EDITOR’S NOTE: In what follows, Robert L. Plummer, professor of New Testament interpretation at Southern Seminary, talks with Towers writer Andrew J.W. Smith about the new intermediate grammar he co-authored, Going Deeper With New Testament Greek.


AJWS: Most intermediate grammars tend to be more technical and don’t have all the things this book has — exercises, practice sentences, Bible passages to translate, and vocabulary. This book seems like it’s taking all the different books one uses in a Syntax and Exegesis-level class and puts it into one text. Was that balance important to you?

RP: Ben Merkle, who is one of the co-authors, has been my friend for over 20 years. We were in the Ph.D. program and we’ve worked on several different projects together. So when Ben five years ago asked me about this book, we just started brainstorming. We’ve been teaching intermediate Greek for years, and we asked, “What will be the ideal textbook?” We would want with each lesson for students to be reminded that this is important. So each chapter begins with a teaser — here’s how something in this chapter really affects the meaning of the text — and the student can say, “I’m learning Greek to read the Bible, to really know things,” and it makes a difference. We also tried to be clear and not have too many grammatical categories, not be too technical, to really remember the intermediate level of student we’re trying to teach. When Andreas Köstenberger joined the project, he also brought many good ideas and years of teaching experience.

AJWS: Now, you wrote the opening chapter of the book, “Textual Criticism,” which is probably surprising to some people. Why start there?

RP: Before you talk about what the text means, the first fundamental question is, “What is the text?” We have to agree what John or Paul wrote before we can debate what they mean by it or translate what they mean. And whenever I’ve taught Greek Syntax, I’ve always had a section on text criticism and I’ve felt like students really want to know something more about that — especially in the last few years when you have some more sensationalistic voices on the side of skepticism, such as Bart Ehrman and others. I find that when students really learn a little bit more about text criticism it actually increases their confidence in the Word of God. I think students will go away with confidence in the authority of Scripture and the way God has preserved it.

AJWS: How did you incorporate some of the recent advances in the study of Greek, such as aspect theory and discourse analysis?

RP: I think I can speak for the other authors: Among the three of us, we’ve been teaching Greek for roughly 20 years or more. We are lifelong learners. We don’t want to teach Greek the same way now that we taught it a decade ago. We want to be reading current scholarship and keeping our teaching as fresh and accurate as possible, so now we’re just bringing what we’ve been doing in the classroom into a textbook format. For example, when I first started teaching, I taught there was a “deponent” category for the voice of a verb, alongside active, middle, and passive. Those of us who study Greek talked about deponency for a long time, but then I started reading some of the current debates about it — Dr. Pennington has written a couple of really helpful articles and chapters about that — and scholarship has really in the last 10 years turned on that and said the category of deponency is a false category for Greek. I think the evidence is overwhelming for that. So the right thing to do then is give it up and teach the right thing. Then, as a teacher, you’re excited about it because you’ve learned something and you’re rightly conveying it now, and you’re just honest about your own learning process. I think that makes students want to learn.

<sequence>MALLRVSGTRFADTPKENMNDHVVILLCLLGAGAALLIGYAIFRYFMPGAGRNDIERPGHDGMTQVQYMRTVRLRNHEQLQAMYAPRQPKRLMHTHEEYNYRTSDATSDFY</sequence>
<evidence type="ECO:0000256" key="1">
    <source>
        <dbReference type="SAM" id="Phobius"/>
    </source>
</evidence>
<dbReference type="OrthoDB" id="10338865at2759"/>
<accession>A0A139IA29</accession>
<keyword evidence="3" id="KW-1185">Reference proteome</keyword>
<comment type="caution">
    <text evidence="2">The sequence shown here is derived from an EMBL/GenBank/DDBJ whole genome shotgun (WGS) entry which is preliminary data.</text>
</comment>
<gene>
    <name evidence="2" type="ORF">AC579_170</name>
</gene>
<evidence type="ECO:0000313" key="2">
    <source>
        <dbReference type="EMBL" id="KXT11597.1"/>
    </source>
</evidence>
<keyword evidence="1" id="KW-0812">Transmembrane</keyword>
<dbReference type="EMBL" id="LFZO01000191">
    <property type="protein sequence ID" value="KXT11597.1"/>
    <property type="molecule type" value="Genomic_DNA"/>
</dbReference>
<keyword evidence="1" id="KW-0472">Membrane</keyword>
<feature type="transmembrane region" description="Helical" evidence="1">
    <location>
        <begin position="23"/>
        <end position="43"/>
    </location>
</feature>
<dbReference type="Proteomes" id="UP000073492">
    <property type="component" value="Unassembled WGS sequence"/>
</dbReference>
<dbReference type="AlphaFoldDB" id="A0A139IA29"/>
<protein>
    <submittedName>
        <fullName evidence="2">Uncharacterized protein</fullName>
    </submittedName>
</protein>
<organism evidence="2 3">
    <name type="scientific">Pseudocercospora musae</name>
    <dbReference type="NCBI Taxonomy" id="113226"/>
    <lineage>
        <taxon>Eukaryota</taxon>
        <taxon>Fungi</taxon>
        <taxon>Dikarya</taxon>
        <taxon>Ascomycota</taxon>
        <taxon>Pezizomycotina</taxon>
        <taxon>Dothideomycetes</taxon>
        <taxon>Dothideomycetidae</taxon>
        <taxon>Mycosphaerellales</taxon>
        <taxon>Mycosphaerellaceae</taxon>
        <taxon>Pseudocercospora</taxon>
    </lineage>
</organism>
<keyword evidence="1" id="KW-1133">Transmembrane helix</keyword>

AJWS: For someone who is thinking about seminary or maybe just starting out, why study Greek? Why can’t we just read our English Bibles?

RP: As a famous Jewish poet said, reading the Bible through translation is like kissing your bride through the veil. When you love someone, you want to be as close to them as possible — you don’t want any barrier between you. If you love the Word of God you don’t always want to be one step removed. Let’s say you’re preparing your sermon, you’ve got three great English translations, you’ve got great commentaries, but then people disagree. If you don’t know Greek, you can’t even follow their disagreement. You just have to basically flip a coin or say, “I really like this cover, I like this guy better — John Piper, whatever he says must be right!” I think the desire to study Greek comes from a desire to get close to the Word of God. There’s a reason that for centuries, since antiquity, those people who are serious about knowing and studying the Scriptures ultimately are drawn to a study of Greek and Hebrew. Thankfully, here at Southern we have a lot of students who want to learn the languages because they value the Word of God. And I think you see more and more liberal and mainline seminaries where the authority of Scripture has eroded, and they’re not requiring Greek and Hebrew anymore. Why should you learn Greek and Hebrew if what the Bible says doesn’t really matter?